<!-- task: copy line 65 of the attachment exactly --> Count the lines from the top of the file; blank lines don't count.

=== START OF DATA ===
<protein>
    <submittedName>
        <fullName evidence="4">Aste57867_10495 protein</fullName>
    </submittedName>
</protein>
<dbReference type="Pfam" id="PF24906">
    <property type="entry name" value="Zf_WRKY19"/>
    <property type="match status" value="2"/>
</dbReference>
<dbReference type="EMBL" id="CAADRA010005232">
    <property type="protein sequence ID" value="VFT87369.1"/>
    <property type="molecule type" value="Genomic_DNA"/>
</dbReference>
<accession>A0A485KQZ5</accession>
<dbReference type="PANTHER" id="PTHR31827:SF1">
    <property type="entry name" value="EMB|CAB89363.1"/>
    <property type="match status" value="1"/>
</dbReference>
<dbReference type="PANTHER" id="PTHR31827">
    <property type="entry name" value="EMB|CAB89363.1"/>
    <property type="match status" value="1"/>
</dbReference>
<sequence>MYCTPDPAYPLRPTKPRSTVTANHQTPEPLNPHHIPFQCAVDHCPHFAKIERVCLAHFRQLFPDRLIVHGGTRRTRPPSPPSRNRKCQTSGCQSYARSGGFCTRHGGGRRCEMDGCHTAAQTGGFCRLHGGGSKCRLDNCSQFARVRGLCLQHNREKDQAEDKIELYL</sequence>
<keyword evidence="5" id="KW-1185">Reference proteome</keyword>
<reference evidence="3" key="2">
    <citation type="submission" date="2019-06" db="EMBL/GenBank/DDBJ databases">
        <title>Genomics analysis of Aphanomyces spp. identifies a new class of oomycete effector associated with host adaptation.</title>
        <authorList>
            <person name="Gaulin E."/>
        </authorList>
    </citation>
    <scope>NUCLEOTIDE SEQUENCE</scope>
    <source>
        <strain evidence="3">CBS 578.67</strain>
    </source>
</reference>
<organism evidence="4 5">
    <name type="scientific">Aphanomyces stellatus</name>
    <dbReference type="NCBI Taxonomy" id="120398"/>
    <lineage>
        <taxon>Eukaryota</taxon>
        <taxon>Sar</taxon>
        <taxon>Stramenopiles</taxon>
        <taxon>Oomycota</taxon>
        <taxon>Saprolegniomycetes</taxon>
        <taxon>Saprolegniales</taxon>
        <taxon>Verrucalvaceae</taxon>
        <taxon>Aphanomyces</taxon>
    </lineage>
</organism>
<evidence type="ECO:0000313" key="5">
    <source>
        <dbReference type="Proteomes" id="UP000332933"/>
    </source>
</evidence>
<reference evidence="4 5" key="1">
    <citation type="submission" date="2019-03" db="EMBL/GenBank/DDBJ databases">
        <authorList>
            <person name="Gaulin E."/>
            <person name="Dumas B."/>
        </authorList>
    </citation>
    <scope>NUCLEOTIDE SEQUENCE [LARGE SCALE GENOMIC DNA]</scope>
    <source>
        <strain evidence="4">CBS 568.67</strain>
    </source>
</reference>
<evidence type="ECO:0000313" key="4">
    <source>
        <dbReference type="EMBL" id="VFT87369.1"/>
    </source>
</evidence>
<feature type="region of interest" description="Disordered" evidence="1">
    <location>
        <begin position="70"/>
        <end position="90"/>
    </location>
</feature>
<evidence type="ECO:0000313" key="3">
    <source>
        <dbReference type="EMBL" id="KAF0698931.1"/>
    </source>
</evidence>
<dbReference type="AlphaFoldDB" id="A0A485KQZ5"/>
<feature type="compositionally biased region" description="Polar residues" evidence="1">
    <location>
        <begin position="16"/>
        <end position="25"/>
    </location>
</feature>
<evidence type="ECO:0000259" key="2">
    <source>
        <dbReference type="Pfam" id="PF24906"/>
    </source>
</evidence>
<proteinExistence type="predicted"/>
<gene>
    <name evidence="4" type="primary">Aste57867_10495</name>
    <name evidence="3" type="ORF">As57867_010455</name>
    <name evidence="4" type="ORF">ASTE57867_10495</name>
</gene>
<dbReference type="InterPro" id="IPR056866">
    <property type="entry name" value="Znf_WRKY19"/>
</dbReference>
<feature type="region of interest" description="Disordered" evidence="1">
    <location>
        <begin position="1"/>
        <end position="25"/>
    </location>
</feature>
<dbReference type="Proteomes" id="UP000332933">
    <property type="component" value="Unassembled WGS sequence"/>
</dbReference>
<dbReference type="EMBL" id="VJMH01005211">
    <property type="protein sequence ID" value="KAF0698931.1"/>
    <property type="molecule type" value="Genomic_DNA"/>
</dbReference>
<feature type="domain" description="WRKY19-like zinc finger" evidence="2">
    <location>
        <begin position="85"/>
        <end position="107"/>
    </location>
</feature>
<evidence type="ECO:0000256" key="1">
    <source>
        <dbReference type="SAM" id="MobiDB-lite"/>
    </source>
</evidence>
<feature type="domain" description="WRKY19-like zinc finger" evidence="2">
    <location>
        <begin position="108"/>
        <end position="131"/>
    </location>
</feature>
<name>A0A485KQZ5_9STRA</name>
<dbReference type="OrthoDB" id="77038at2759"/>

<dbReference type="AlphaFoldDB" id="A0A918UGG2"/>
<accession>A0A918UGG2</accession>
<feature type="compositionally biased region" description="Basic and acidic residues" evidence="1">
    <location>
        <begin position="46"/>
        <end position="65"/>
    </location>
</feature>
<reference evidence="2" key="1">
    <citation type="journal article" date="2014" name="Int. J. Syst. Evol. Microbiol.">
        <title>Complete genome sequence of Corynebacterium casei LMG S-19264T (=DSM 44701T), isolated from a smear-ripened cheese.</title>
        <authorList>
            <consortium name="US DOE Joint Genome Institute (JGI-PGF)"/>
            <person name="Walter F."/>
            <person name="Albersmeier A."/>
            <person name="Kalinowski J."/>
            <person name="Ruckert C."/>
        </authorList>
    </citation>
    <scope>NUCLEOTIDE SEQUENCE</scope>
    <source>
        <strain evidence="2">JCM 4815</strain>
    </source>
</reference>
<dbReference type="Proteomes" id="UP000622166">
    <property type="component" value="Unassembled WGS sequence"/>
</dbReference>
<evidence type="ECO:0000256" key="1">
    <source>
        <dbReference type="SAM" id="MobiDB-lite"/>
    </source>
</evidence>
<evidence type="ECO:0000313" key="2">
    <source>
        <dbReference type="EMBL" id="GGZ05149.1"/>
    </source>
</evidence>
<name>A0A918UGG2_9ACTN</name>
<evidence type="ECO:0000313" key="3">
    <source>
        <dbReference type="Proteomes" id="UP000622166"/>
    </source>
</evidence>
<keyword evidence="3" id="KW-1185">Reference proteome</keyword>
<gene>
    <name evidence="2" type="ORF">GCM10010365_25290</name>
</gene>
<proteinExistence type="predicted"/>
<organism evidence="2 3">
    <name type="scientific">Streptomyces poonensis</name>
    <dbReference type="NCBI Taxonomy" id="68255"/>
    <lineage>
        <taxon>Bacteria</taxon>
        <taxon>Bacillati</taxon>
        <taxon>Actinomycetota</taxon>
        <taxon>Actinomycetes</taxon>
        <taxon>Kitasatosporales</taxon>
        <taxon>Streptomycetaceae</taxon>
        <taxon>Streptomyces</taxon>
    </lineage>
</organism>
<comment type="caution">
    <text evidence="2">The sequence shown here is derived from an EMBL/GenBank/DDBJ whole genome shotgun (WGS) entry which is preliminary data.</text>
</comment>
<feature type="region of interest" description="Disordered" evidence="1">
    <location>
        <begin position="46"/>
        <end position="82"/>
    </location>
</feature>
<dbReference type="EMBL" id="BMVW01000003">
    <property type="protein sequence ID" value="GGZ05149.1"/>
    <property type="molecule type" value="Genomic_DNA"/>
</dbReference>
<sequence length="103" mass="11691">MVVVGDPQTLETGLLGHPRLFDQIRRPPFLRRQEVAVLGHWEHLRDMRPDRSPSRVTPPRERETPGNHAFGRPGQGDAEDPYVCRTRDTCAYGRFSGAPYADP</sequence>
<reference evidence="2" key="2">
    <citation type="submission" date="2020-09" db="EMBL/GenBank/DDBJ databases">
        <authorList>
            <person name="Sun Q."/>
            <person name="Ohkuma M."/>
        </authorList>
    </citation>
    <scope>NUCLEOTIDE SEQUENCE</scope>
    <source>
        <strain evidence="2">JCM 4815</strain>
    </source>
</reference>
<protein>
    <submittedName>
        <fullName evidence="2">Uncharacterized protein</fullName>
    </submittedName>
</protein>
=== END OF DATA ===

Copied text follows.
        <strain evidence="4">CBS 568.67</strain>